Ask the Doctors: Anxiety can contribute to high blood pressure

Anxiety is a condition estimated to affect close to one-fifth of us, making it the most common mental health issue in the United States.

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It’s important that you bring up your concerns about anxiety and blood pressure with your medical provider.

It’s important that you bring up your concerns about anxiety and blood pressure with your medical provider.

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Dear Doctors: I have been having anxiety, and now my blood pressure is getting high, too. Are they related? I understand medications might become necessary but would prefer to try nonmedical treatments first. Can you recommend supplements to reduce these issues?

Dear Reader: Close to half of all adults in the United States have high blood pressure, defined as a systolic blood pressure reading (that’s the top number) of 130 mmHg or more or diastolic blood pressure (the bottom number) higher than 80 mmHg.

Anxiety is a condition estimated to affect close to one-fifth of us, making it the most common mental health issue in the United States. It doesn’t always lead to high blood pressure but can be a contributory factor.

Surges of anxiety can cause blood pressure spikes, typically temporary. Over time, though, chronic anxiety can have an adverse effect on baseline blood pressure.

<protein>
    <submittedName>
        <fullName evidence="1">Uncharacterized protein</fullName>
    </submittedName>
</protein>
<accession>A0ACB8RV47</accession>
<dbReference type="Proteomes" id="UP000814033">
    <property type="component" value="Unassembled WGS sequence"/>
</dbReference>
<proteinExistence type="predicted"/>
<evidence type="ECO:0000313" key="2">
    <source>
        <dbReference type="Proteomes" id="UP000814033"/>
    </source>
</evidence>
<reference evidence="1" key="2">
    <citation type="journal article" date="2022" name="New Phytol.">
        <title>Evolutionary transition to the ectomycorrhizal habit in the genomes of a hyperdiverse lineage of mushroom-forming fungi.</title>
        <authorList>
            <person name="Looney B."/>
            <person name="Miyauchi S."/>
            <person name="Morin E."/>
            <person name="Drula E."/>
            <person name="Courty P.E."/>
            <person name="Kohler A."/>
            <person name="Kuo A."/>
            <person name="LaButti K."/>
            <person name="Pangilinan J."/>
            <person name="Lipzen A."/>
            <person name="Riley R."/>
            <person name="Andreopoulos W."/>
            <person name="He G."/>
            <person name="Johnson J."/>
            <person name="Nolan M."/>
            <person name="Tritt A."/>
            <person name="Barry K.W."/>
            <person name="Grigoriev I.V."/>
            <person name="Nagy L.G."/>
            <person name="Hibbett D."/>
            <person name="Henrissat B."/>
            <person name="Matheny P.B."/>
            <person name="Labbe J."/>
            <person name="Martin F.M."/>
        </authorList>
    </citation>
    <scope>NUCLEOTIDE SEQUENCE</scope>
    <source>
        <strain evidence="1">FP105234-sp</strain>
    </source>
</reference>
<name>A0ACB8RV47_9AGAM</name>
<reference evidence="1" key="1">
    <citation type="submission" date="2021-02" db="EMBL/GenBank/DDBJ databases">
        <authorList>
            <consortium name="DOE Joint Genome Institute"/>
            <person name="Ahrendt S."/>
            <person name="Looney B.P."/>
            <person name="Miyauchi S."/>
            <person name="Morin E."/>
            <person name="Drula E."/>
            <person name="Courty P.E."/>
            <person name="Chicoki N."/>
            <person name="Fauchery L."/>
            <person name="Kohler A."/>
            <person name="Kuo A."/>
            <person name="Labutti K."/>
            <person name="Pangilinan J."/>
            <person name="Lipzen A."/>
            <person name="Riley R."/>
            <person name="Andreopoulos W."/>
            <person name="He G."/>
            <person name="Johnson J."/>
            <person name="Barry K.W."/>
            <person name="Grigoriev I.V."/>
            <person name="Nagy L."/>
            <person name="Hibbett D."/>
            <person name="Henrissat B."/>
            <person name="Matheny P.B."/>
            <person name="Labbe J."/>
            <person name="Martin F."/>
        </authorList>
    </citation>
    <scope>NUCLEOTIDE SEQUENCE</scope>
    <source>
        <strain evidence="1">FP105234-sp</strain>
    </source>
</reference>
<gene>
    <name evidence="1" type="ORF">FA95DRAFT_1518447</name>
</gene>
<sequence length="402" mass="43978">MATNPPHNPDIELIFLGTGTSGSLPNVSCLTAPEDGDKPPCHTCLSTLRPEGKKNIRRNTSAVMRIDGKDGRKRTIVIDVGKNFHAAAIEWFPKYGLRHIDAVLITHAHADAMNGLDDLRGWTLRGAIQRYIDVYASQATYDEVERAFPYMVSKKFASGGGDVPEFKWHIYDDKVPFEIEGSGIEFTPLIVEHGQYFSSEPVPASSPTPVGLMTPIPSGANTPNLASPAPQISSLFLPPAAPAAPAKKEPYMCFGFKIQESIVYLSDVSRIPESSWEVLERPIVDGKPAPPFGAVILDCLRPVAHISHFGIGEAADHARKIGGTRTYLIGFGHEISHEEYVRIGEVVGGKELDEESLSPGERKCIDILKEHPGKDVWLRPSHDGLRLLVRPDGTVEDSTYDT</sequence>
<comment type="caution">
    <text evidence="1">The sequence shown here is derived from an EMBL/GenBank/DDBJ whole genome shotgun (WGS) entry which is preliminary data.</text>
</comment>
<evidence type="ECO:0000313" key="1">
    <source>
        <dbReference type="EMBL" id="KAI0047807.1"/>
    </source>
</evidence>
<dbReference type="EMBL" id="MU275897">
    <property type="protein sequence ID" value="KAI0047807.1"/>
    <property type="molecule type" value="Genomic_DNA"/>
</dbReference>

It’s important to bring up your concerns about anxiety and blood pressure with your medical provider. If your blood pressure isn’t dangerously or chronically high, a doctor can offer guidance as you make lifestyle changes — including improving diet, getting exercise and managing stress — assess and track the results and advise whether delaying medication might become a health risk.

Several supplements potentially might be helpful. For anxiety, these include magnesium, ashwagandha, lemon balm, chamomile, l-theanine and valerian root. Supplements such as garlic, green tea, magnesium and l-arginine can be useful in improving blood pressure. But check with your doctor. Some supplements can interact or interfere with medications or can have adverse side effects.

With our patients, we emphasize that supplements, however natural, never should be the sole approach. This holds true for both anxiety and blood pressure.

With anxiety, it’s important to identify any triggers that lead to that feeling. This can then help you understand the cause so you can make appropriate changes. Approaches can include meditation, mindfulness, deep breathing, yoga, weightlifting, running or other aerobic exercise. Each has been shown to help.

Sleep is also extremely important. Studies have linked poor sleep to anxiety and elevated blood pressure. And please don’t discount therapy or, if needed, appropriate medication.

Dr. Eve Glazier and Dr. Elizabeth Ko are UCLA Health internists.

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